Although CPANTS is the main kwalitee reference, one can also run the kwalitee tests locally. One can use the t/99kwalitee.t test script from for this purpose. However, the script only uses Test::Kwalitee which doesn’t cover as many metrics as CPANTS. Test::Kwalitee::Extra uses set of metrics closer to that used on CPANTS, so replace the kwalitee_ok call with simply use Test::Kwalitee::Extra. More information about the many options to Test::Kwalitee::Extra can be found on the MetaCPAN page.

Run the kwalitee tests in an ExtUtils::MakeMaker or Build::Module distribution like so:

$ RELEASE_TESTING=1 prove t/99kwalitee.t

or, if the distribution uses Dist::Zilla, run

$ dzil test --author --release

To use the kwalitee tests in this month’s module, it was necessary to first build the project with dzil build, then enter the build directory Math-Int128-0.23 and then to run the tests via prove, however specifying the test file in the project directory. In other words:

RELEASE_TESTING=1 prove -l ../t/99kwalitee.t
../t/99kwalitee.t .. 1/29
#   Failed test 'meta_yml_declares_perl_version by Module::CPANTS::Kwalitee::MetaYML'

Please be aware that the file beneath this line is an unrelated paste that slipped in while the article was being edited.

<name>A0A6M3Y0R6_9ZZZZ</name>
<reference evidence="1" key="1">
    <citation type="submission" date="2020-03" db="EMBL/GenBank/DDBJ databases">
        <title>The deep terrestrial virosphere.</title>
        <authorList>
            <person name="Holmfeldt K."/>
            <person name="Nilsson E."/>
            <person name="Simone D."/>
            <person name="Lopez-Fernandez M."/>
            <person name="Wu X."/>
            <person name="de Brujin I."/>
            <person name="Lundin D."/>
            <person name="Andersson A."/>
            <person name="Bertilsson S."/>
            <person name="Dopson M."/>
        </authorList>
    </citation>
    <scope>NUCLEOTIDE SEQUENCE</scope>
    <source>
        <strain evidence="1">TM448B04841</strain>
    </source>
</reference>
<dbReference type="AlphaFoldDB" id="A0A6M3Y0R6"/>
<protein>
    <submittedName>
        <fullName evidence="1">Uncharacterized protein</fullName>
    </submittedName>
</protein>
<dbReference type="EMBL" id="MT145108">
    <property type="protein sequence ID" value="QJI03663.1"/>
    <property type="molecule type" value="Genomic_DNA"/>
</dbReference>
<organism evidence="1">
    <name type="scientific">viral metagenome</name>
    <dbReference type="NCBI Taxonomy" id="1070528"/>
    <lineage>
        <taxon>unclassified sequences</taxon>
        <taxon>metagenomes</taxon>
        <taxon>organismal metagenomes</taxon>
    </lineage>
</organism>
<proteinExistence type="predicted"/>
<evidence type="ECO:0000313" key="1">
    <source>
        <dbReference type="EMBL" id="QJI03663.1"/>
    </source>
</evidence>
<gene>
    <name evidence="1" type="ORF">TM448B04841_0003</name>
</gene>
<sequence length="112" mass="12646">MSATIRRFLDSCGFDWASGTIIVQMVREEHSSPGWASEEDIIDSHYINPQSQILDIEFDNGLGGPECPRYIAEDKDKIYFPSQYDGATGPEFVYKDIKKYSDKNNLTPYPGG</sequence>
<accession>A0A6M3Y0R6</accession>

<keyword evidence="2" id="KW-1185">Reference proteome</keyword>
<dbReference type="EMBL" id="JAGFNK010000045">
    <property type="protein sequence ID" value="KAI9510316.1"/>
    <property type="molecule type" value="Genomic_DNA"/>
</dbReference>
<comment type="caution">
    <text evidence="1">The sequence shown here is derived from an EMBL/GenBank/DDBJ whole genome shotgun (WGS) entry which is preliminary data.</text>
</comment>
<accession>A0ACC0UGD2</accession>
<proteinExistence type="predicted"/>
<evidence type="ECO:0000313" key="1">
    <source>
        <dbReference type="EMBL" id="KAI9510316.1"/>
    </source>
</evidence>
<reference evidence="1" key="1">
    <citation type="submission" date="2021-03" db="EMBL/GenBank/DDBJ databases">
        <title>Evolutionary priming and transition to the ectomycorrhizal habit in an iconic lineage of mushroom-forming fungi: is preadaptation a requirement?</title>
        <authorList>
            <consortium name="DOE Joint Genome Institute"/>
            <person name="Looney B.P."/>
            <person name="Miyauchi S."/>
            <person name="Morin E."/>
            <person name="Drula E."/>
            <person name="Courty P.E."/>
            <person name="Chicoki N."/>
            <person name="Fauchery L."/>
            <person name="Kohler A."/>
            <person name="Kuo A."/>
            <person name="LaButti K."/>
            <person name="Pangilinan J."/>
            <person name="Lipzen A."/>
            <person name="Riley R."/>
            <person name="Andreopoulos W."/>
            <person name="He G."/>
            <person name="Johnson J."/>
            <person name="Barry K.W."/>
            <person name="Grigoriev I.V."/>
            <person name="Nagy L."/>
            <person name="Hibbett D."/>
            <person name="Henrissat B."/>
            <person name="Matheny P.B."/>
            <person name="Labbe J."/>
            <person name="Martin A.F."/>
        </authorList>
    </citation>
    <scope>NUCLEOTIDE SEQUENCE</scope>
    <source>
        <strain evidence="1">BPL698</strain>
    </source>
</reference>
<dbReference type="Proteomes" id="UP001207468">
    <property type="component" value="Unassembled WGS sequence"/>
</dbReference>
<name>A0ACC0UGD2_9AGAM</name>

#   at ../t/99kwalitee.t line 12.
#   Detail: This distribution does not declare the minimum perl version in META.yml.
#   Remedy: If you are using Build.PL define the {requires}{perl} = VERSION field. If you are using MakeMaker (Makefile.PL) you should upgrade ExtUtils::MakeMaker to 6.48 and use MIN_PERL_VERSION parameter.  Perl::MinimumVersion can help you determine which version of Perl your module needs.
../t/99kwalitee.t .. 28/29 # Looks like you failed 1 test of 29.
../t/99kwalitee.t .. Dubious, test returned 1 (wstat 256, 0x100)
Failed 1/29 subtests

These errors are in essence a repetition of the warnings found on CPANTS mentioned in the “First impressions” section above. The minimum Perl version issue has been (theoretically) addressed in PR#16.

GitHub issues

There are no open GitHub issues.

RT issues

The single bug mentioned in the RT queue is an as yet unresolved discussion between the two authors of the distribution. It therefore doesn’t seem appropriate for me to weigh in here as well.

Overview of the pull requests made


Wow, within 20 minutes, SALVA had already merged the first pull request!

The remaining PRs, however, have not yet been merged. One was commented on by DROLSKY, which prompted the creation of PR#15. It seems that the stress of the “silly season” has reduced the author’s time for looking at pull requests.

One thing that disappointed me about the result of my PRs to this month’s dist was that I really only picked at the very low hanging fruit and the “nit-picky” stuff. The dist has test failures on Sun and FreeBSD and it probably would have been better to attack things like that so that the dist is more platform independent. At least having fixed an issue like that would have felt more like real progress and not just tidying up. Oh well, maybe next month!